Well, the thing is, and you probably guessed it, it is not cheap, and not easy to get into. I don’t know what my parents paid but I know it was in the thousands, and I believe we got a bit of a discount for being from so far away. After picking schools and applying to three and waiting to hear if I got in (which actually didn’t take that long, and only one told me no because I don’t speak Norwegian) I had to get a visa to be over there for so long, which was a whole process. My stepmom and I took a lovely day trip to Houston (I think) because that was the closest place to Las Cruces that did that type of stuff. I already had a passport which was nice, but we also had to take my birth certificate and ID and a couple of other things. I remember having to get my fingerprints scanned and it kept not reading my fingerprints right, so it took like 10 minutes. And then I think they had to keep all that stuff or at least my passport and they said it would take like three weeks to get it back. Then when I got there, I had to go to a police station for some reason, I truly don’t know why, but they gave me some kind of ID there too. 

Then there was the actual traveling part. Let me tell you how that day and a half went. My dad and I got up at like 4:00 or 5:00 in the morning to drive almost an hour to the El Paso International Airport, which followed a two-hour flight to Los Angeles (my mom lives there so I got to see her at the airport and say bye and stuff). Then, listen to this, an almost 12-hour flight to Sweden, where we had to go through customs and all that stuff. When we saw a window with the blinding sun showing through and looked at our phones telling us it was 11:00 a.m. our brains short-circuited because it was supposed to be 3:00 in the morning. After a decently long layover in Sweden we got on another plane and took about a two-hour flight to Oslo in Norway, again through customs, then another hour flight to Bergen where we were finally picked up by the family we knew and taken to their home.  It was brutal. Lastly, to top it all off in mid-August the sun does not go down until 11:00 at night, so that took some adjusting as well. And that is what you are in for if you decide to go.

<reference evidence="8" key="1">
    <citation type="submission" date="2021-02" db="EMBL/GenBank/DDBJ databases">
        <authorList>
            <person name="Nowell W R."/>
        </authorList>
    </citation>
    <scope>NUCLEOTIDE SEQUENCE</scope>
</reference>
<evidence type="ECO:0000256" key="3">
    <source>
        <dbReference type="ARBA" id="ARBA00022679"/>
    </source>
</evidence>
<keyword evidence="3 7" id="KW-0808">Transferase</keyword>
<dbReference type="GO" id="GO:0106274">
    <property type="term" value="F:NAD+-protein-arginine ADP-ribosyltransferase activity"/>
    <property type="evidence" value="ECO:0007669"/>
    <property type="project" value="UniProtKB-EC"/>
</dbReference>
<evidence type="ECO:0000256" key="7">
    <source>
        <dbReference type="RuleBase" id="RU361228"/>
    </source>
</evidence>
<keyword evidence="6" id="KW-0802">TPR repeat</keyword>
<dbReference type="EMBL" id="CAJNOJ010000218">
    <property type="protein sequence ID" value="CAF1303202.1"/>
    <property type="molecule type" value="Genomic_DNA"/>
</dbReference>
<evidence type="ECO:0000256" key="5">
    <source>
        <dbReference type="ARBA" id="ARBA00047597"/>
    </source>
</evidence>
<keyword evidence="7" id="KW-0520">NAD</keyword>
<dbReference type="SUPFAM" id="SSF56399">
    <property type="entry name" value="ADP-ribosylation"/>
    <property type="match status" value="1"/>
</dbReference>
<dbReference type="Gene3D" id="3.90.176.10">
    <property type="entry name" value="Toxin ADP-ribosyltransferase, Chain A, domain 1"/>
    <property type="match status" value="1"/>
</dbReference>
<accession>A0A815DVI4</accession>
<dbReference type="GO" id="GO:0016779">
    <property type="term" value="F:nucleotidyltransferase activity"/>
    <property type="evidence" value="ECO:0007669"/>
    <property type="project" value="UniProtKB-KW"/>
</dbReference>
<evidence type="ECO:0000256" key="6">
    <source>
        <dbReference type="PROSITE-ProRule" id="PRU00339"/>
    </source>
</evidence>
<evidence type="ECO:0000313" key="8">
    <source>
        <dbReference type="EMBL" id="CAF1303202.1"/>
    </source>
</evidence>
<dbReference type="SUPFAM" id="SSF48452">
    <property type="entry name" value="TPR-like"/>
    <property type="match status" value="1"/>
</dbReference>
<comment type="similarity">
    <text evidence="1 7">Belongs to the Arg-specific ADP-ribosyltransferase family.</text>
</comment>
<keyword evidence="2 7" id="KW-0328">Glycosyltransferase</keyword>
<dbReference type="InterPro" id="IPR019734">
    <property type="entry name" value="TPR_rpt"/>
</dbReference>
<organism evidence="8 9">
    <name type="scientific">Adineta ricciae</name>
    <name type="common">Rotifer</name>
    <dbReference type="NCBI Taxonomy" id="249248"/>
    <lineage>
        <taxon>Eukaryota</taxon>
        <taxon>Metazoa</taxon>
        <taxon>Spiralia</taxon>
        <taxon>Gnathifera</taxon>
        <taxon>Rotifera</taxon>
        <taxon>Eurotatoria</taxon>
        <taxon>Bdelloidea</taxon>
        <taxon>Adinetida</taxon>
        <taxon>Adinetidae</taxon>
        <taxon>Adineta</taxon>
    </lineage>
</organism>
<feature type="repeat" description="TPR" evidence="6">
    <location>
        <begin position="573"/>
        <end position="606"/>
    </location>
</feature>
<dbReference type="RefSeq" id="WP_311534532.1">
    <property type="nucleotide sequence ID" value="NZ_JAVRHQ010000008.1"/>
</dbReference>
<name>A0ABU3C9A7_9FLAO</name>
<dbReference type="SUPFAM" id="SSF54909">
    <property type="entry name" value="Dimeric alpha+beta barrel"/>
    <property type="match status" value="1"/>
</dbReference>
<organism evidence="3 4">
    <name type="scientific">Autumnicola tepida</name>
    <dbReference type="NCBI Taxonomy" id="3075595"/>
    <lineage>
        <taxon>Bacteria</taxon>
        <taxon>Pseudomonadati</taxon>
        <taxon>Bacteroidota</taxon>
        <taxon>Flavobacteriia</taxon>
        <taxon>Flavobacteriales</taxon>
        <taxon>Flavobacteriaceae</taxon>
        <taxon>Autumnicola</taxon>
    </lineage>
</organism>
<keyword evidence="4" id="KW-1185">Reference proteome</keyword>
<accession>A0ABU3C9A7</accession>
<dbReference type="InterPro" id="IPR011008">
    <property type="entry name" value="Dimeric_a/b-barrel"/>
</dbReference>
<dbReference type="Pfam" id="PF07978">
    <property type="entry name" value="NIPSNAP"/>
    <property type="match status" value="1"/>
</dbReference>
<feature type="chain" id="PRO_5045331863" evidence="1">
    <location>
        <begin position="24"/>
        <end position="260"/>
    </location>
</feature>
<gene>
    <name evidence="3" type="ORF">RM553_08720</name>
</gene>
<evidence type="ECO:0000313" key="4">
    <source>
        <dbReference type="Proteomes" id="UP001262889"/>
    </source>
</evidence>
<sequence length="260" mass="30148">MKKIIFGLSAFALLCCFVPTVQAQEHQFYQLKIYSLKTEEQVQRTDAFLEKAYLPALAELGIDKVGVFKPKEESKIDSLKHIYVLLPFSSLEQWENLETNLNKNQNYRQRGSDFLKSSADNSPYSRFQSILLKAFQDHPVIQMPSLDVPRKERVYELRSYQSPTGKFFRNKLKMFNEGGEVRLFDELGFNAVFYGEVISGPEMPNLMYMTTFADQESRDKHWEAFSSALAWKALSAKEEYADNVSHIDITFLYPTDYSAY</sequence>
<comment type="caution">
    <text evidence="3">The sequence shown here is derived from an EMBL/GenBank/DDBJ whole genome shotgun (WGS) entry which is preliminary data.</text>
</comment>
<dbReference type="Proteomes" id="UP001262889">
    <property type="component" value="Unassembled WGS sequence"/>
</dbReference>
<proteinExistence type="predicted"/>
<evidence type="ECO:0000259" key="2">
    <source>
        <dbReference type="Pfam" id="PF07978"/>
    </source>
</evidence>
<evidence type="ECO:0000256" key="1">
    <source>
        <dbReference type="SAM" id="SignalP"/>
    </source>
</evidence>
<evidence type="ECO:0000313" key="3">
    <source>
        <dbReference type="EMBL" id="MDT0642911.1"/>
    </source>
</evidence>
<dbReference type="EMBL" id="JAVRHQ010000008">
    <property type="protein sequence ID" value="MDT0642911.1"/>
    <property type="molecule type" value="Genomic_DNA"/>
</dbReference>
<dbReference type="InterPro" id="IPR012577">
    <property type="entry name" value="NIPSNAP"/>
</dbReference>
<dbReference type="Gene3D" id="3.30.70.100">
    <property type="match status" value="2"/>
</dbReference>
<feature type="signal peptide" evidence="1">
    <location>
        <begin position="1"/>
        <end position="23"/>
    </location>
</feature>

The Purpose: 

So, why am I telling you all this? Well, because I went from depressed and pretty adamant that I was not going to be going to college and not having a clue of what I’d even want to do if I did, to being accepted here at NMSU in a major that I haven’t changed and still really enjoy by November. Granted, a big part of that was that I was seeing almost all my friends from high school go to school and it seemed like they were doing something with their lives and I wasn’t. But I was still ambitious enough to know that I could go and that I could at least try. 

As I look at my own experience and see my friends who graduated high school take more than four years here or just drop out completely because they realized their major wasn’t for them and they have no idea what else to do; I wonder why gap years aren’t a bigger thing. Why do we insist high schoolers to go right into college after high school? Even Harvard pushes students to take a gap year before starting there because they know students are more likely to stick with it get better grades if they do. Before 2017, if you took a year off you no longer qualified for Lottery Scholarship when you came back, and I think that went with most other scholarships NMSU offers. 

By expecting kids to go through about 17 years of school then straight into life you give them really no time to explore the world on their own and force them to make a decision that will affect the rest of their lives at the age of 17 or 18 years old. 

I like to joke around and be salty and say “I could be graduated already if I didn’t take a gap year” but I know that is not the case. If I didn’t take a gap year, I’m pretty sure I wouldn’t have made it past the first year, and I think if more people did (take a gap year) graduation rates would be a lot higher. I truly believe we should adopt something along the lines of the Folk High Schools for our kids here in the U.S. and hopefully, you think so too.